The Influence of Shape on Product Preferences

Marvin Berkowitz, Fairfield University
ABSTRACT - This paper explores the mechanism by which an easy-to-spot attribute such as shape can be used to infer more important but less easy-to-spot attributes, such as comfort or freshness, and lead to a product preference. Evidence over the past 30 years (Cox 1962; Monroe and Krishnan 1984, etc.) shows that consumers employ readily identifiable cues such as price, brand, country of origin, sound, color, packaging, touch, smell, to infer quality. Although design is usually fundamental to the aesthetic, functional and structural characteristics of products, there is limited research on how shape triggers preference decisions.
[ to cite ]:
Marvin Berkowitz (1987) ,"The Influence of Shape on Product Preferences", in NA - Advances in Consumer Research Volume 14, eds. Melanie Wallendorf and Paul Anderson, Provo, UT : Association for Consumer Research, Pages: 559.

Advances in Consumer Research Volume 14, 1987      Page 559

THE INFLUENCE OF SHAPE ON PRODUCT PREFERENCES

Marvin Berkowitz, Fairfield University

ABSTRACT -

This paper explores the mechanism by which an easy-to-spot attribute such as shape can be used to infer more important but less easy-to-spot attributes, such as comfort or freshness, and lead to a product preference. Evidence over the past 30 years (Cox 1962; Monroe and Krishnan 1984, etc.) shows that consumers employ readily identifiable cues such as price, brand, country of origin, sound, color, packaging, touch, smell, to infer quality. Although design is usually fundamental to the aesthetic, functional and structural characteristics of products, there is limited research on how shape triggers preference decisions.

The specific issue examined was consumer reaction to a foot product - frozen corn on the cob of two shapes: full ears with squared-off ends as are now sold in supermarkets, and full ears with untried ends as corn more or less comes naturally from the husks. Two hypotheses were posited: (I) The more natural shape would be preferred; (2) Preference levels would vary with involvement and experience with the product category. In effect, the hypotheses represented presumptions by an innovating foot processor about the opportunity for capturing increased concerns toward nutrition and physical fitness. One third of U.S. households use the frozen product so there is substantial potential for market expansion.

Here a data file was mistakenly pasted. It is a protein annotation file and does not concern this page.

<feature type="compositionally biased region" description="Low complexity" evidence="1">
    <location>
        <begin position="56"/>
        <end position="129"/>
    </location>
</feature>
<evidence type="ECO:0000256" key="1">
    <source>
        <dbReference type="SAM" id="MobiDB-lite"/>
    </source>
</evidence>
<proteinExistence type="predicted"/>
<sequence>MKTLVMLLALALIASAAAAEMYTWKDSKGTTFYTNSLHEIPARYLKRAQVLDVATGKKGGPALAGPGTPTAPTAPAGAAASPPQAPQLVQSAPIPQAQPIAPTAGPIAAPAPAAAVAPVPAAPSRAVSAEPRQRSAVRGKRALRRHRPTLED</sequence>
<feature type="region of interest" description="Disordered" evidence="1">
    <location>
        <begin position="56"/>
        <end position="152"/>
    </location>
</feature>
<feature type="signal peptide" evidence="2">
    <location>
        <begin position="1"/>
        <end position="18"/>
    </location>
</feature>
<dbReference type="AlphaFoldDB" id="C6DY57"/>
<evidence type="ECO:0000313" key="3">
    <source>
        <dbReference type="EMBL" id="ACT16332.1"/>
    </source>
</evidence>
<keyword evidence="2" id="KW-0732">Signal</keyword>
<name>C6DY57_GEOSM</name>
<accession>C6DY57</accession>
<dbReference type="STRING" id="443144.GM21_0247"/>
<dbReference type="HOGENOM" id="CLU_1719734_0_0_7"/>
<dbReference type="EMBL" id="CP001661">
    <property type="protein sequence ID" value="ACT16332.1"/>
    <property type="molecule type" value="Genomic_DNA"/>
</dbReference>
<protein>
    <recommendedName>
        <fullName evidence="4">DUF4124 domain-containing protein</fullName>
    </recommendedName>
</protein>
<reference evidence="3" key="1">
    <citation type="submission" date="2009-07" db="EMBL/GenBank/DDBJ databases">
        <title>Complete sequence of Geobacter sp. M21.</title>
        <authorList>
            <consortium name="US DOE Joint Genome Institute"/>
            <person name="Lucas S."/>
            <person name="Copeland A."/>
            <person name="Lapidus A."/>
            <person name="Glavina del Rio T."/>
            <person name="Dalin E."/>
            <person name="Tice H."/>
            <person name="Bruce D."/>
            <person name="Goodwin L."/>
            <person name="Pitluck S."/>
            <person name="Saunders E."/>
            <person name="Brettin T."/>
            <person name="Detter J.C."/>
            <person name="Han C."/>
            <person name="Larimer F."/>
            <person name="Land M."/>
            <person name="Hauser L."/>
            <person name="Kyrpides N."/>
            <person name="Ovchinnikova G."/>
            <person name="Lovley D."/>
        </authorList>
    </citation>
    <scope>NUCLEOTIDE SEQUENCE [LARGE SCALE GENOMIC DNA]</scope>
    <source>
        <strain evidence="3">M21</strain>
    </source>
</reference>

The experimental design involved paired comparison tests at laboratory kitchens in enclosed malls and sequential monadic tests in subsequent home placements. Telephone call back interviews were employed. Test panelists included 288 female homemakers, aged 25-59 from two east coast cities: 184 currently purchased the frozen variety and 102 women bought only the fresh.

The findings shoved a marked preference for the untrimmed shape as had been hypothesized. Preference ratios (PRs) comparing preference scores for the rounded untrimmed shape to those for the squared off shape were:

-Laboratory test -- 1.1:1 frozen users; 2.0:1 fresh only

-Home placement -- 1.8:1 frozen users; 2.2:1 fresh only

The results were statistically significant at the 1% level. Nearly four out of five consumers said the reason for their choice in the home test was better taste, about half said the untrimmed was a more natural product, and half reported better texture. Visual appeal or a more pleasing shape, per se, were very minor motivations. Ratings on ten attributes shoved the basis of consumer preference in a more systematic way. Overall preference ratios were: more like fresh - 3.2; more natural 3.1; taste/flavor - 2.3; quality -- 2.3; size -- 1.7; texture -- 1.5; shape - 1.5; appearance - 1.1. Panelists did not misperceive criteria like ease of preparation (PR - 1.0), and ease of holding (PR - 0.8) for which shape had objectively little impact. In each case the no preference group was below 102. In general, fresh only users were more inclined to the untrimmed shape than frozen users with PRs of 3.9 compared to 3.0 on the criteria of being "more like fresh" and "more natural."